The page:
Magnetic Resonance Imaging

Magnetic resonance imaging (MRI) may be requested in cases of pathological fracture when lesional characterization is necessary prior to treatment.63 On MRI, the nonmineralized component of enchondromas appears as low to intermediate signal intensity lesions on T1-weighted sequences and intermediate to high signal intensity lesions on T2-weighted sequences (Figure 3B).63,86 Small speckled foci of high signal intensity, often evident on T1-weighted MRIs, are postulated to be due to the lobular growth of enchondromas, which leaves intervening residual areas of normal yellow bone marrow.63,87 Low signal intensity septa on T2-weighted MRIs are also evident, corresponding pathologically to enchondral ossification or fibrous septations.63 Following contrast administration, enchondromas exhibit central ring and arc enhancement and septal and peripheral rims of enhancement. This pattern of enhancement is also seen in chondrosarcomas. Preliminary studies performed with dynamic MRI have suggested early enhancement of chondrosarcoma as a possible useful differentiating feature.63

Bone Scintigraphy

The most common bone scintigraphic finding is increased uptake in the long bone diaphysis or metadiaphysis. Pinhole scintigraphy is helpful in determining the metabolic profile of the tumor tissue in its different evolutional stages. Enchondromas may show high uptake on fluorodeoxyglucose–positron emission tomography (FDG-PET) and can sometimes mimic a metastatic lesion in a patient being screened for metastasis.88 Bone scan is also helpful in detecting and screening malignant transformation like chondrosarcoma because the majority (82%) of long-bone chondrosarcomas reveal intense uptake on bone scans, whereas long-bone enchondromas show mild to moderate increased radiotracer activity in only 21% of cases. In addition, a heterogeneous pattern of uptake is seen in 63% of long-bone intramedullary chondrosarcomas vs 30% of enchondromas.63 Tc-99m (V) DMSA scintigraphy can also be used and may be superior to Tc-99m MDP scintigraphy for distinguishing benign and malignant chondrogenic tumors, as well as being useful in predicting malignant transformation of chondrogenic tumors.89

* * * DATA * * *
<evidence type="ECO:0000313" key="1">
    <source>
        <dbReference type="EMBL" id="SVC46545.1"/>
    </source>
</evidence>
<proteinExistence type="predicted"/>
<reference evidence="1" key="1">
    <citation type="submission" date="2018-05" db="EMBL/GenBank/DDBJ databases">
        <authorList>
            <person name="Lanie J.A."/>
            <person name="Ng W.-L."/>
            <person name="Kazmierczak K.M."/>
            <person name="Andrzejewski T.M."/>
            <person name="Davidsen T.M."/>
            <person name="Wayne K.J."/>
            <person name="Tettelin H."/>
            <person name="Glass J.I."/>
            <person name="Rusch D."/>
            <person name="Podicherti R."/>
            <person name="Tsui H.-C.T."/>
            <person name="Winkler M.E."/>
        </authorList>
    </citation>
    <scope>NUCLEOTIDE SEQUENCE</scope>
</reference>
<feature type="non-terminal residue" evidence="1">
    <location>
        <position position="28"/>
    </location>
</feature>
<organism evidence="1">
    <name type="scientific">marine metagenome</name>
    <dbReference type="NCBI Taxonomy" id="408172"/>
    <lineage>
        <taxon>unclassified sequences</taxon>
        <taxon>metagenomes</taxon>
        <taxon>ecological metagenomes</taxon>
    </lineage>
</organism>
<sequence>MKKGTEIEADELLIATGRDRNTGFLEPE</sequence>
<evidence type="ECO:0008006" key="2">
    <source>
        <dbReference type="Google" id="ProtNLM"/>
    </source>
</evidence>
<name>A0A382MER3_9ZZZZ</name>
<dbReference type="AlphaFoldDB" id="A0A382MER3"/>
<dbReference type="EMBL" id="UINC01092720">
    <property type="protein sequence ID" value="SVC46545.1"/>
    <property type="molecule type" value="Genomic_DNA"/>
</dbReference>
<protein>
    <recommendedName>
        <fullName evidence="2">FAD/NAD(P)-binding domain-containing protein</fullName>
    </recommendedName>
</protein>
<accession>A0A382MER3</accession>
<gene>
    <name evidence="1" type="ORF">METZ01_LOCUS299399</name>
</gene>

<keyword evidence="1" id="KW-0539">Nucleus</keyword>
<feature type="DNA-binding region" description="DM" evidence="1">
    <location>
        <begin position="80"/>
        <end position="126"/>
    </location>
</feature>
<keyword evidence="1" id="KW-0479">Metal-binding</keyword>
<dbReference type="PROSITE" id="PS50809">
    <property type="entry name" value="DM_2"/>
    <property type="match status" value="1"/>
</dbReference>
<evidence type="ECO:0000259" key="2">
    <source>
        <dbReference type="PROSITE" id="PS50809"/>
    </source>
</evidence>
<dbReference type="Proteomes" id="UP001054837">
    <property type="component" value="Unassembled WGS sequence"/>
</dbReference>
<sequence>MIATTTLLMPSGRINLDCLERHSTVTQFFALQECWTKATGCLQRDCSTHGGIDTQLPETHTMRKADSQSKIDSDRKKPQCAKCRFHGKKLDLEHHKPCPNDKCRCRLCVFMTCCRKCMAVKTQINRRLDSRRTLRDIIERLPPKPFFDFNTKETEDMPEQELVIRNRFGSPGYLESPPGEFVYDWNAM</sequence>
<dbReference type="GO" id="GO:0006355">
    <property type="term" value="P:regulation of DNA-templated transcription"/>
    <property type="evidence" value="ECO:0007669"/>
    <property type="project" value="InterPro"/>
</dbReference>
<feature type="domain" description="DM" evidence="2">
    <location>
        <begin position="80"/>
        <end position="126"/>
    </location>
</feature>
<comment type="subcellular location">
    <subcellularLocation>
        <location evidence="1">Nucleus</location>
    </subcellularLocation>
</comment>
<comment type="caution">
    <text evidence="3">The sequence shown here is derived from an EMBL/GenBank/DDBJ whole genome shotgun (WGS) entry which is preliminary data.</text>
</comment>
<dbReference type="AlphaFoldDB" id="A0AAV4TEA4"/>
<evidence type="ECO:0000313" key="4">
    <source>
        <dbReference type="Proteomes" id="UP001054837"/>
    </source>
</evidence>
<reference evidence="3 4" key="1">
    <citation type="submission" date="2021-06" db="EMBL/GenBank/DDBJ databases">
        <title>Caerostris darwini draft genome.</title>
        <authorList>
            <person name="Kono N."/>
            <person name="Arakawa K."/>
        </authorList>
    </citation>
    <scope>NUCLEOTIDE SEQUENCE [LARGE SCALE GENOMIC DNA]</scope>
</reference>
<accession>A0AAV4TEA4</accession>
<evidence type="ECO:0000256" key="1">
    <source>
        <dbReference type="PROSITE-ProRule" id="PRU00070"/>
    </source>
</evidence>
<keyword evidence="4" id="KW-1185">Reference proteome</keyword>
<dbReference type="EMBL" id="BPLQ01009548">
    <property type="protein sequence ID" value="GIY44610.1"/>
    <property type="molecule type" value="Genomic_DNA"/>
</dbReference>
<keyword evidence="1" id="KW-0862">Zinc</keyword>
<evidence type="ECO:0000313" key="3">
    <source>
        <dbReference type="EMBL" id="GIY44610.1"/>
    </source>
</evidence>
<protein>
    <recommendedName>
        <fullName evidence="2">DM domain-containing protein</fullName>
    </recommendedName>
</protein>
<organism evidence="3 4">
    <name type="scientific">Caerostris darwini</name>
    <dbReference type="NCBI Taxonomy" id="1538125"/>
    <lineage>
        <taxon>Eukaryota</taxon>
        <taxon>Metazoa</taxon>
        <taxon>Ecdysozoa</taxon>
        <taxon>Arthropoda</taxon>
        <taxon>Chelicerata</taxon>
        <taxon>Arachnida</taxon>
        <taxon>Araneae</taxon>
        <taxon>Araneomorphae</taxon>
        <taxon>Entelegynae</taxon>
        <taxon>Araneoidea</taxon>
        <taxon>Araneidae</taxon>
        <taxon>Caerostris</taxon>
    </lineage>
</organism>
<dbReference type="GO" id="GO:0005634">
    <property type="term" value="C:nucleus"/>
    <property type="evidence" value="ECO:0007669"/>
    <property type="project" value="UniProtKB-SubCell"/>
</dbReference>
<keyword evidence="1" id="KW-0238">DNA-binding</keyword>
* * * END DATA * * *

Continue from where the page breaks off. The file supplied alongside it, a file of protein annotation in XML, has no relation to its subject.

Pathology

Macroscopic examination of enchondromas usually shows multiple oval-shaped or round cartilaginous nodules, limited at their periphery by woven or lamellar bone and separated from each other by intertrabecular marrow spaces in the solid cartilaginous matrix with myxoid changes appearing as fraying of the matrix.35,90 Microscopically, there are sharply demarcated lobules of mature, hypocellular hyaline cartilage with few double-nucleated cells without cytologic atypia (Figure 4); however, cellularity of the tumor may vary with increased mitosis. Inside a network of trabecular bone, islands of mature, nonvesiculated hyaline cartilage cells of various sizes and shapes are embedded in abnormally dense metachromatic staining extracellular substance. The matrix does not show any myxoid change. Calcification and ossification are common, especially at the periphery of cartilage lobules. This characteristic pattern is called bone encasement.91

Cytology of an enchondroma with Giemsa stain (original magnification ×400) (A) and Papanicolaou stain (original magnification ×200) (B) showing amorphous magenta-colored material with embedded uninucleated chondrocytes. Histopathology of an enchondroma showing lobules of mature hyaline cartilage without nuclear atypia and mitosis (hematoxylin-eosin stain, original magnification ×200 [C] and ×400 [D]).